The posts of high-profile advisors to the Andhra Pradesh government have been reduced to mere decorative entities.
There are over 30 advisors to Chief Minister YS Jagan Mohan Reddy, drawn from various fields including media, but they have, over the last one year, become virtually inconsequential and ornamental at best. Most of the policy decisions are taken unilaterally, without involving them.
The recent resignation of K Ramachandra Murthy, a veteran journalist and former editor of several publications, as an advisor to the Andhra Pradesh government on public policy issues has stirred the hornet’s nest.
The sudden exit of Murthy, who was earlier the director of the editorial board of Sakshi daily owned by Jagan’s family, had raised questions over the lack of functional autonomy and dwindling role of advisors. Murthy, a left-leaning journalist, had earlier served as editor of the Telugu daily, Udayam and The Hans India, an English daily.
“There is no friction or clash of ideas with the government. I just want to get back to the media which is my first love,” Murthy said. He said that the chief minister had asked him to continue till the end of his two-year term. “I have completed one year in office. But I want to go back to journalism,” said the veteran journalist.
The YSR Congress government has been facing flak from the opposition for splurging money on hiring consultants and advisors at huge packages at a time when it is finding it difficult to even pay salaries to the employees.
“It is ironic that the government is not in a position to pay salaries to the employees and pensions to the retired and the arrears for March and April are still pending. All the advisors are sitting idle without any work. What is the need for appointing new advisors, making a dent into the exchequer?” asked state Congress working president Dr. N Tulasi Reddy.
He pointed out that the government had spent ₹101 crore in the last one year on advertisements out of which a lion’s share of ₹52 crore went to the Sakshi group of newspapers in a classic case of nepotism and wastage of public funds.
Given the personalised style of functioning of the chief minister, it is not known whether the advisors are encouraged to provide any input to help fine-tune the government’s policies and programmes.
“Jagan is a mass leader and is impulsive by nature. He takes key policy decisions during his mass contact programmes based on his personal assessment of the problems on the ground and doesn’t change his mind after that,” says senior analyst Ramesh Kandula.
Questions are being raised in political circles over the appointment of another senior journalist and former national president of the Indian Journalists’ Union (IJU) Devulapalli Amar as the advisor for national media and inter-state affairs. Amar was a popular anchor handling the news analysis segment at Sakshi TV, owned by Jagan’s family, before being brought in as advisor.
“There has been a lot of adverse media coverage and critical editorial commentary at national level on several policy decisions of the government. One is not sure whether the chief minister takes any kind of inputs from the advisors on corrective measures,” said Ramakrishna Sangem, a senior journalist and editor of a current affairs magazine Excel India.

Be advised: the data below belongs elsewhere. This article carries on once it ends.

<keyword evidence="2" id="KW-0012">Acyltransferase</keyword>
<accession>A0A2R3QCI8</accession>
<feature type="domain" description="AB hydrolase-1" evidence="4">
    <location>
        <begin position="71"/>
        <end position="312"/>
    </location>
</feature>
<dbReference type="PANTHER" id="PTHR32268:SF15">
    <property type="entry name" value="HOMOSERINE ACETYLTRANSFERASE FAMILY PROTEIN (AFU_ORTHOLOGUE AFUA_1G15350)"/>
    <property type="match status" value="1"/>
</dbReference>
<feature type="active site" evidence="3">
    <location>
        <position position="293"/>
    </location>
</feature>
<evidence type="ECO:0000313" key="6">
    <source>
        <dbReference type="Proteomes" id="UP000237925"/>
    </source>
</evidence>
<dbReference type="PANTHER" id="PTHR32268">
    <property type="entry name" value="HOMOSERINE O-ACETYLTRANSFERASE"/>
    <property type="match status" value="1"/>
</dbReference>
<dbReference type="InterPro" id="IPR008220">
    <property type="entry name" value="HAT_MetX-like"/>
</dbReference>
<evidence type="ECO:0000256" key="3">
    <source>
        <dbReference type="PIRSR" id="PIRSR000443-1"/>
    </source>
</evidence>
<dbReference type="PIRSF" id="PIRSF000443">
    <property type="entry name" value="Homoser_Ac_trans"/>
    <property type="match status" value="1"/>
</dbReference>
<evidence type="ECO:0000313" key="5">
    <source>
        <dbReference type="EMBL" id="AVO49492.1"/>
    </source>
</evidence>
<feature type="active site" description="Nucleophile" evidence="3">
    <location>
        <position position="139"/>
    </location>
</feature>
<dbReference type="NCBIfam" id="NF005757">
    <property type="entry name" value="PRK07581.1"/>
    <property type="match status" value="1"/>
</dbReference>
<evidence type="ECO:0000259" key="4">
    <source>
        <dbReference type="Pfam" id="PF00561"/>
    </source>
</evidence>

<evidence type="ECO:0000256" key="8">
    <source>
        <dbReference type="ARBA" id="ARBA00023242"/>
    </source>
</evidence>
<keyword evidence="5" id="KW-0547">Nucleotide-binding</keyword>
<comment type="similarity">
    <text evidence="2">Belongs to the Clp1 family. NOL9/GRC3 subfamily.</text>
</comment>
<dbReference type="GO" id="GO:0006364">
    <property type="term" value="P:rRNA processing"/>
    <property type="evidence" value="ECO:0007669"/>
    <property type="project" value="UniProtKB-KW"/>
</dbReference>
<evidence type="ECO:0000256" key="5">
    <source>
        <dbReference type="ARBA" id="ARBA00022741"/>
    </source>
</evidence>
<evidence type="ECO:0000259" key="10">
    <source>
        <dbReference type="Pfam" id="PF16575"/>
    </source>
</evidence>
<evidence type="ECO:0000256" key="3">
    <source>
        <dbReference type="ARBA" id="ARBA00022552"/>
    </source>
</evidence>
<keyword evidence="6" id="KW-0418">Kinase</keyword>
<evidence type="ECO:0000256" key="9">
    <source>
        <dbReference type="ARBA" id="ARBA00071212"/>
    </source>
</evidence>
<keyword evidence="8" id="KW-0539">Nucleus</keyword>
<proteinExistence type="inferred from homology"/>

Ammunition for opposition
The resignation of Ramachandra Murthy has provided ammunition to the opposition to attack the government. State CPI secretary K Ramakrishna said Murthy’s exit highlighted the fact that almost all the advisors in the CMO were “just figureheads.”
“They have lost their relevance as the chief minister takes unilateral decisions,” said the Communist Party of India (CPI) leader.
Along with Murthy and Amar, other senior media professionals like GVD Krishamohan and Sajjala Ramakrishna Reddy have also been appointed as advisors to the chief minister.
Ironically, the presence of several veteran journalists did not stop the government from issuing a gag order in October last year to sue media organisations over “baseless, false and defamatory news” items in print, electronic and social media. The order empowered special commissioner of Information and Public Relations department to file cases “under appropriate sections of the law.”
Murthy was assigned to advise the CM on matters relating to health, education, and welfare. However, he hardly got a chance to meet the CM during the last one year. The veteran journalist was never seen at review meetings held by the CM on these subjects.
Similarly, Amar, expected to advise the CM on inter-state issues, was also not seen during Jagan’s meetings with his Telangana counterpart K Chandrasekhar Rao. This led to criticism that the posts of advisors have been reduced to mere figureheads.
However, defending his position in the government, Amar said, “I strongly believe that the advisors are not obligated to make public the suggestions made by them. The suggestions made by advisors are usually not in public domain.”
Another advisor appointed
Brushing aside the opposition criticism, the government appointed yet another advisor last week. Ambati Krishna Reddy from the chief minister’s native district of Kadapa has been appointed as advisor on agriculture-related issues for a two-year term.
Like all the other advisors, he will also get the cabinet rank and a gross monthly salary of more than ₹3 lakh. Besides, he will also be paid ₹25,000 for his security. The advisors will also get ₹50,000 for the purchase of a laptop or computer, ₹3 lakh towards furniture and ₹1.5 lakh for cutlery. They will also be allotted a private secretary, a personal assistant, an additional PA, three office subordinates, and two drivers.